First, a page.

(Oppose) SSB 5417: Employer Political Speech – SB 5417 would have prohibited employers from discussing religious and political speech with employees. The intent of the bill is to violate employers’ constitutionally protected speech, the National Labor Relations Act and prohibit an employer from discussing or sharing points of consideration when deciding to unionize. This bill failed to pass the Senate before the House of Origin cutoff.


(Oppose) 2SSB 5002: Concerning Alcohol Concentration – 2SSB 5002 would have lowered the per se threshold for blood alcohol concentration limits to operate a motor vehicle from 0.08% to 0.05.% Current law allows individuals who are impaired at 0.05% BAC to be charged and convicted of a DUI, but the proposed bill would have made individuals guilty of a DUI regardless of whether or not they were impaired at 0.05% BAC. Lowering the threshold by nearly 40% would have had damaging consequences on operators, as there are no physical signs of intoxication at 0.05% BAC, and employees would be left without tools to limit service, while maintaining liability for overservice. The team vigorously opposed the bill and nearly 500 operators and employees contacted their senator in opposition of this proposal. The bill failed to gain enough support to pass.

(Neutral) HB 1344/SSB 5375: Low-proof beverages taxation – Current premixed canned cocktails are assessed spirit taxes on the entire beverage, and proponents of this bill argued the tax structure on these beverages, that have an alcohol by volume (ABV) similar to beer, is unfair. As originally introduced, HB 1334/SSB 5375 would have drastically cut spirit taxes for canned cocktails for grocery and retail customers, while leaving on premise licensees paying the highest spirit taxes in the country for the same ingredients. This would have provided a significant tax advantage on a product we also prepare and serve to customers. SSB 5375 was amended in the Senate Ways and Means Committee to apply spirit taxes only on the portion of spirits contained in the beverage, rather than the entire beverage – similar to the taxes our industry pays. With the amendment we were able to change our position to neutral. However, the bill failed to advance.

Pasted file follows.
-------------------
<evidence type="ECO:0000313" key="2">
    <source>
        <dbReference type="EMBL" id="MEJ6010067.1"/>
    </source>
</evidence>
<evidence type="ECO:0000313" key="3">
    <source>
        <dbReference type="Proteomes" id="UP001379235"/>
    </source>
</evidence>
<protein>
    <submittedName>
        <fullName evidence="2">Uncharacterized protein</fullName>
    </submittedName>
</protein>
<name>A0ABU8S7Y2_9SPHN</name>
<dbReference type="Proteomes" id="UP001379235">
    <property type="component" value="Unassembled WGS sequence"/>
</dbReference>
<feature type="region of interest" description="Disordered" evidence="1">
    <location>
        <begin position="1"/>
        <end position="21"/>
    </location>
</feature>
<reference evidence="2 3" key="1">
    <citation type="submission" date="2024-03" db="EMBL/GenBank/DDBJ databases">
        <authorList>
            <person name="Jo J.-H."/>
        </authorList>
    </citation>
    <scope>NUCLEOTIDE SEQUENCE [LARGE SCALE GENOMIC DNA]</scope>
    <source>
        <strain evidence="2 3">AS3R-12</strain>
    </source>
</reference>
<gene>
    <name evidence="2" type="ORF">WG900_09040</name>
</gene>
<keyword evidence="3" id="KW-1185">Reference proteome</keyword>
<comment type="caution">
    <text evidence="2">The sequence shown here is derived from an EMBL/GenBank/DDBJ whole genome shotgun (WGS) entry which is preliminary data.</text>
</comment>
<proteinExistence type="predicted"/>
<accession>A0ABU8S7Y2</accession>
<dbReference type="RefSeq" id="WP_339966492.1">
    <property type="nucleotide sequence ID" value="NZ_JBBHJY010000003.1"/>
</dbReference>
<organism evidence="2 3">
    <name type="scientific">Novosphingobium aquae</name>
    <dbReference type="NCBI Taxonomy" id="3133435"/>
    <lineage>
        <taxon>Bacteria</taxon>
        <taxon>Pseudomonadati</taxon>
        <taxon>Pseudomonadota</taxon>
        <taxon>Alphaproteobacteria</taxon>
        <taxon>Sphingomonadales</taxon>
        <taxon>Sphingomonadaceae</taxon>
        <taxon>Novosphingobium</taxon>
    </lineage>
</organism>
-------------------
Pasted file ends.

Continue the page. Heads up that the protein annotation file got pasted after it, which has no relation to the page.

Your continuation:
(Support) SSB 5291: Concerning Liquor Licenses – SB 5291 would have required the LCB to issue a decision on a liquor license, renewal, or endorsement application within 45 days of receiving the application. The bill also removed the certified mail requirement when the LCB sends notice of a pending liquor license application to churches, schools and public institutions. Unfortunately, the bill never made it out of the Senate.


(Neutral) SHB 1706/SB 5708: Microenterprise Kitchens – Like we’ve seen over the last several legislations, HB 1706 attempted to allow businesses to cook, serve, and cater out of their homes without the full weight of the Food Code. While the bill only called out 20 exemptions from the food code, we believe that if food safety is good for our customers, this enforcement needs to be shared equitably. The government affairs team was able to get significant changes to the language in the bill before it moved out of its policy committee, but it ultimately failed to make it past the first fiscal cutoff.

(Oppose) SSB 5541: Supply Chain Transparency – SB 5541 would have required every retail seller and manufacturer doing business in Washington and having annual worldwide gross receipts of $100 million or more to disclose its efforts to eradicate human trafficking and forced labor from its direct supply chain for tangible goods offered for sale. This bill failed to make it past the fiscal cut-off deadline in the Senate.